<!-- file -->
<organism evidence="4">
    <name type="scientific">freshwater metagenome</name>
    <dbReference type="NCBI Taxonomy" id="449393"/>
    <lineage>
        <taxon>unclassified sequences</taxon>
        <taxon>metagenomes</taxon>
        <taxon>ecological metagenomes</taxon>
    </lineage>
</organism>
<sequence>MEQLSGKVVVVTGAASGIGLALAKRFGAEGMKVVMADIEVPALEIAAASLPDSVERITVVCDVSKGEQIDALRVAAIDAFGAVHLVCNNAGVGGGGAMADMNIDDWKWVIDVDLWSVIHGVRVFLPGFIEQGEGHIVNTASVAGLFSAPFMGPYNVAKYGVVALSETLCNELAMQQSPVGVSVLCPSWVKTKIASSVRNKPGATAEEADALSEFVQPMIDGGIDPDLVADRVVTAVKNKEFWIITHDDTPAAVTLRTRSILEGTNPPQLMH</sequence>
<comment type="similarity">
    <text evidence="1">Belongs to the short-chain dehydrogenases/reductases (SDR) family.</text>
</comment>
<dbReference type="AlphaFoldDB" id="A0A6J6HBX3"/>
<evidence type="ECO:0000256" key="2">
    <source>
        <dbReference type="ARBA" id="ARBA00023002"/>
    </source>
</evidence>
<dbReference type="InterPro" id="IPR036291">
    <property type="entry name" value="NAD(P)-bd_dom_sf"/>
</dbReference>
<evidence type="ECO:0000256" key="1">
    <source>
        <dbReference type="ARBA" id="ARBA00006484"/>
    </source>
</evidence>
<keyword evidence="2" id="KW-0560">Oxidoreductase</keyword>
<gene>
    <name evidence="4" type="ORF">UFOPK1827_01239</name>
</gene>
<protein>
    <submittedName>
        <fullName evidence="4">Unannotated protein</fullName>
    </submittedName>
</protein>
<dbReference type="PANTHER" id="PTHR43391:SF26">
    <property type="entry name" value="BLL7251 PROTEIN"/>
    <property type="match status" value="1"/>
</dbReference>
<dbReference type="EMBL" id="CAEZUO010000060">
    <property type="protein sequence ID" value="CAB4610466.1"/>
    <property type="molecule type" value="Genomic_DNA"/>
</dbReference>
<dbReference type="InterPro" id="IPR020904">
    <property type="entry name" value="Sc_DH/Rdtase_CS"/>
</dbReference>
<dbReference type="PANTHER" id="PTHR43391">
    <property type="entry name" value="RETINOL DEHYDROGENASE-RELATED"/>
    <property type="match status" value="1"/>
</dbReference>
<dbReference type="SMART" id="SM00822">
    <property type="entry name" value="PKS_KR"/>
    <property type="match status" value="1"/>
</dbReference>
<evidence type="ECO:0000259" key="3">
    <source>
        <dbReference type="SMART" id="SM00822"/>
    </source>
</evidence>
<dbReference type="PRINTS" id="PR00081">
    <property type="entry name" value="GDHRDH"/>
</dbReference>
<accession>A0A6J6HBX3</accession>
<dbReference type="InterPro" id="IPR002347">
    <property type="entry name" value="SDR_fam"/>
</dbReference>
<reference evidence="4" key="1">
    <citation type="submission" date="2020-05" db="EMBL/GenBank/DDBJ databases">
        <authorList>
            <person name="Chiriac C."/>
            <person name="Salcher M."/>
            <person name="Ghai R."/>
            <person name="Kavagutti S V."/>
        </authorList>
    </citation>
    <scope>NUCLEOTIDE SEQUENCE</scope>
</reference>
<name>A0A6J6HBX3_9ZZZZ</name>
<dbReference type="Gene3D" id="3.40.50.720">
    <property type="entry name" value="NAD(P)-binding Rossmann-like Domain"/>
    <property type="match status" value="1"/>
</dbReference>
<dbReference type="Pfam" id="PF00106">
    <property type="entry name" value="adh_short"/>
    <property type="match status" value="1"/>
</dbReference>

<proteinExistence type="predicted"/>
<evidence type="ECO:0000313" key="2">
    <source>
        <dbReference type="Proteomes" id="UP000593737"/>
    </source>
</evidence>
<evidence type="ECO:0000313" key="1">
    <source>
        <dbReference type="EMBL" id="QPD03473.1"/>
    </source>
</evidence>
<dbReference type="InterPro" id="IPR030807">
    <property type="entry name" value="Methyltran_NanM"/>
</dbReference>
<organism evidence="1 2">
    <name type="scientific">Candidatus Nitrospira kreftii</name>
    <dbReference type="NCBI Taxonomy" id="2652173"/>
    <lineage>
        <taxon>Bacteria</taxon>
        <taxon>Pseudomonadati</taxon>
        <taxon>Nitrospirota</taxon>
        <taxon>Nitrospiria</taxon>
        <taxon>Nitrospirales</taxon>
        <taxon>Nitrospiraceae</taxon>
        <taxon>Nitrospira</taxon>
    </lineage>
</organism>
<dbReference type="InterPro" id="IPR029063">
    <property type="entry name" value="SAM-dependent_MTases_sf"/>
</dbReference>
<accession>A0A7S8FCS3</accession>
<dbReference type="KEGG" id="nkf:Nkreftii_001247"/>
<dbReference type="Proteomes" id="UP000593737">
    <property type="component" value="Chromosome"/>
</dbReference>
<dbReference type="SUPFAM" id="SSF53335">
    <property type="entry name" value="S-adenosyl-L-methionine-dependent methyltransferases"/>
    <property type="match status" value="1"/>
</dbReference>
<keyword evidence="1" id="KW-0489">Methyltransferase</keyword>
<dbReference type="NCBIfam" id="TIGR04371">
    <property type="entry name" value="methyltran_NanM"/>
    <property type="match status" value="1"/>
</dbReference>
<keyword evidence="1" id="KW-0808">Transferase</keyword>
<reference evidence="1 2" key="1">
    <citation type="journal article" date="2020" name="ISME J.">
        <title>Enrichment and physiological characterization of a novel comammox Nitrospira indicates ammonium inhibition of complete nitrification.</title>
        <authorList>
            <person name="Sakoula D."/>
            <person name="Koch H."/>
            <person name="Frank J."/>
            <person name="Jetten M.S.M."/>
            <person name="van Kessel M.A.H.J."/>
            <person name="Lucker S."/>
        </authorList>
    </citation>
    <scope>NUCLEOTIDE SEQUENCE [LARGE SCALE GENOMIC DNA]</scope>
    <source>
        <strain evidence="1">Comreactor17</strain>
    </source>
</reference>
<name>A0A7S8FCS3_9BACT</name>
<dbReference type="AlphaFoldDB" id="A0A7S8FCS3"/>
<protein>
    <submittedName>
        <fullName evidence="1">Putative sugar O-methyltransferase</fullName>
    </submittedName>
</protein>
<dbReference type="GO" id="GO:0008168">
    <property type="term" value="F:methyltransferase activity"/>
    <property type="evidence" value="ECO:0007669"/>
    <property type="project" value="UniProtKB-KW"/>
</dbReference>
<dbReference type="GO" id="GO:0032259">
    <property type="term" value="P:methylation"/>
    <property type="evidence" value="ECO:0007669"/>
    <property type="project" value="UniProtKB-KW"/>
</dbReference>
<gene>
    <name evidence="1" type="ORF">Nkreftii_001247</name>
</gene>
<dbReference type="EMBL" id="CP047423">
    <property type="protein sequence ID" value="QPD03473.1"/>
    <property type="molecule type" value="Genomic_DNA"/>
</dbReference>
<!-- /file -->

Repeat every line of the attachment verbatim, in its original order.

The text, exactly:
<organism evidence="4">
    <name type="scientific">freshwater metagenome</name>
    <dbReference type="NCBI Taxonomy" id="449393"/>
    <lineage>
        <taxon>unclassified sequences</taxon>
        <taxon>metagenomes</taxon>
        <taxon>ecological metagenomes</taxon>
    </lineage>
</organism>
<sequence>MEQLSGKVVVVTGAASGIGLALAKRFGAEGMKVVMADIEVPALEIAAASLPDSVERITVVCDVSKGEQIDALRVAAIDAFGAVHLVCNNAGVGGGGAMADMNIDDWKWVIDVDLWSVIHGVRVFLPGFIEQGEGHIVNTASVAGLFSAPFMGPYNVAKYGVVALSETLCNELAMQQSPVGVSVLCPSWVKTKIASSVRNKPGATAEEADALSEFVQPMIDGGIDPDLVADRVVTAVKNKEFWIITHDDTPAAVTLRTRSILEGTNPPQLMH</sequence>
<comment type="similarity">
    <text evidence="1">Belongs to the short-chain dehydrogenases/reductases (SDR) family.</text>
</comment>
<dbReference type="AlphaFoldDB" id="A0A6J6HBX3"/>
<evidence type="ECO:0000256" key="2">
    <source>
        <dbReference type="ARBA" id="ARBA00023002"/>
    </source>
</evidence>
<dbReference type="InterPro" id="IPR036291">
    <property type="entry name" value="NAD(P)-bd_dom_sf"/>
</dbReference>
<evidence type="ECO:0000256" key="1">
    <source>
        <dbReference type="ARBA" id="ARBA00006484"/>
    </source>
</evidence>
<keyword evidence="2" id="KW-0560">Oxidoreductase</keyword>
<gene>
    <name evidence="4" type="ORF">UFOPK1827_01239</name>
</gene>
<protein>
    <submittedName>
        <fullName evidence="4">Unannotated protein</fullName>
    </submittedName>
</protein>
<dbReference type="PANTHER" id="PTHR43391:SF26">
    <property type="entry name" value="BLL7251 PROTEIN"/>
    <property type="match status" value="1"/>
</dbReference>
<dbReference type="EMBL" id="CAEZUO010000060">
    <property type="protein sequence ID" value="CAB4610466.1"/>
    <property type="molecule type" value="Genomic_DNA"/>
</dbReference>
<dbReference type="InterPro" id="IPR020904">
    <property type="entry name" value="Sc_DH/Rdtase_CS"/>
</dbReference>
<dbReference type="PANTHER" id="PTHR43391">
    <property type="entry name" value="RETINOL DEHYDROGENASE-RELATED"/>
    <property type="match status" value="1"/>
</dbReference>
<dbReference type="SMART" id="SM00822">
    <property type="entry name" value="PKS_KR"/>
    <property type="match status" value="1"/>
</dbReference>
<evidence type="ECO:0000259" key="3">
    <source>
        <dbReference type="SMART" id="SM00822"/>
    </source>
</evidence>
<dbReference type="PRINTS" id="PR00081">
    <property type="entry name" value="GDHRDH"/>
</dbReference>
<accession>A0A6J6HBX3</accession>
<dbReference type="InterPro" id="IPR002347">
    <property type="entry name" value="SDR_fam"/>
</dbReference>
<reference evidence="4" key="1">
    <citation type="submission" date="2020-05" db="EMBL/GenBank/DDBJ databases">
        <authorList>
            <person name="Chiriac C."/>
            <person name="Salcher M."/>
            <person name="Ghai R."/>
            <person name="Kavagutti S V."/>
        </authorList>
    </citation>
    <scope>NUCLEOTIDE SEQUENCE</scope>
</reference>
<name>A0A6J6HBX3_9ZZZZ</name>
<dbReference type="Gene3D" id="3.40.50.720">
    <property type="entry name" value="NAD(P)-binding Rossmann-like Domain"/>
    <property type="match status" value="1"/>
</dbReference>
<dbReference type="Pfam" id="PF00106">
    <property type="entry name" value="adh_short"/>
    <property type="match status" value="1"/>
</dbReference>

<proteinExistence type="predicted"/>
<evidence type="ECO:0000313" key="2">
    <source>
        <dbReference type="Proteomes" id="UP000593737"/>
    </source>
</evidence>
<evidence type="ECO:0000313" key="1">
    <source>
        <dbReference type="EMBL" id="QPD03473.1"/>
    </source>
</evidence>
<dbReference type="InterPro" id="IPR030807">
    <property type="entry name" value="Methyltran_NanM"/>
</dbReference>
<organism evidence="1 2">
    <name type="scientific">Candidatus Nitrospira kreftii</name>
    <dbReference type="NCBI Taxonomy" id="2652173"/>
    <lineage>
        <taxon>Bacteria</taxon>
        <taxon>Pseudomonadati</taxon>
        <taxon>Nitrospirota</taxon>
        <taxon>Nitrospiria</taxon>
        <taxon>Nitrospirales</taxon>
        <taxon>Nitrospiraceae</taxon>
        <taxon>Nitrospira</taxon>
    </lineage>
</organism>
<dbReference type="InterPro" id="IPR029063">
    <property type="entry name" value="SAM-dependent_MTases_sf"/>
</dbReference>
<accession>A0A7S8FCS3</accession>
<dbReference type="KEGG" id="nkf:Nkreftii_001247"/>
<dbReference type="Proteomes" id="UP000593737">
    <property type="component" value="Chromosome"/>
</dbReference>
<dbReference type="SUPFAM" id="SSF53335">
    <property type="entry name" value="S-adenosyl-L-methionine-dependent methyltransferases"/>
    <property type="match status" value="1"/>
</dbReference>
<keyword evidence="1" id="KW-0489">Methyltransferase</keyword>
<dbReference type="NCBIfam" id="TIGR04371">
    <property type="entry name" value="methyltran_NanM"/>
    <property type="match status" value="1"/>
</dbReference>
<keyword evidence="1" id="KW-0808">Transferase</keyword>
<reference evidence="1 2" key="1">
    <citation type="journal article" date="2020" name="ISME J.">
        <title>Enrichment and physiological characterization of a novel comammox Nitrospira indicates ammonium inhibition of complete nitrification.</title>
        <authorList>
            <person name="Sakoula D."/>
            <person name="Koch H."/>
            <person name="Frank J."/>
            <person name="Jetten M.S.M."/>
            <person name="van Kessel M.A.H.J."/>
            <person name="Lucker S."/>
        </authorList>
    </citation>
    <scope>NUCLEOTIDE SEQUENCE [LARGE SCALE GENOMIC DNA]</scope>
    <source>
        <strain evidence="1">Comreactor17</strain>
    </source>
</reference>
<name>A0A7S8FCS3_9BACT</name>
<dbReference type="AlphaFoldDB" id="A0A7S8FCS3"/>
<protein>
    <submittedName>
        <fullName evidence="1">Putative sugar O-methyltransferase</fullName>
    </submittedName>
</protein>
<dbReference type="GO" id="GO:0008168">
    <property type="term" value="F:methyltransferase activity"/>
    <property type="evidence" value="ECO:0007669"/>
    <property type="project" value="UniProtKB-KW"/>
</dbReference>
<dbReference type="GO" id="GO:0032259">
    <property type="term" value="P:methylation"/>
    <property type="evidence" value="ECO:0007669"/>
    <property type="project" value="UniProtKB-KW"/>
</dbReference>
<gene>
    <name evidence="1" type="ORF">Nkreftii_001247</name>
</gene>
<dbReference type="EMBL" id="CP047423">
    <property type="protein sequence ID" value="QPD03473.1"/>
    <property type="molecule type" value="Genomic_DNA"/>
</dbReference>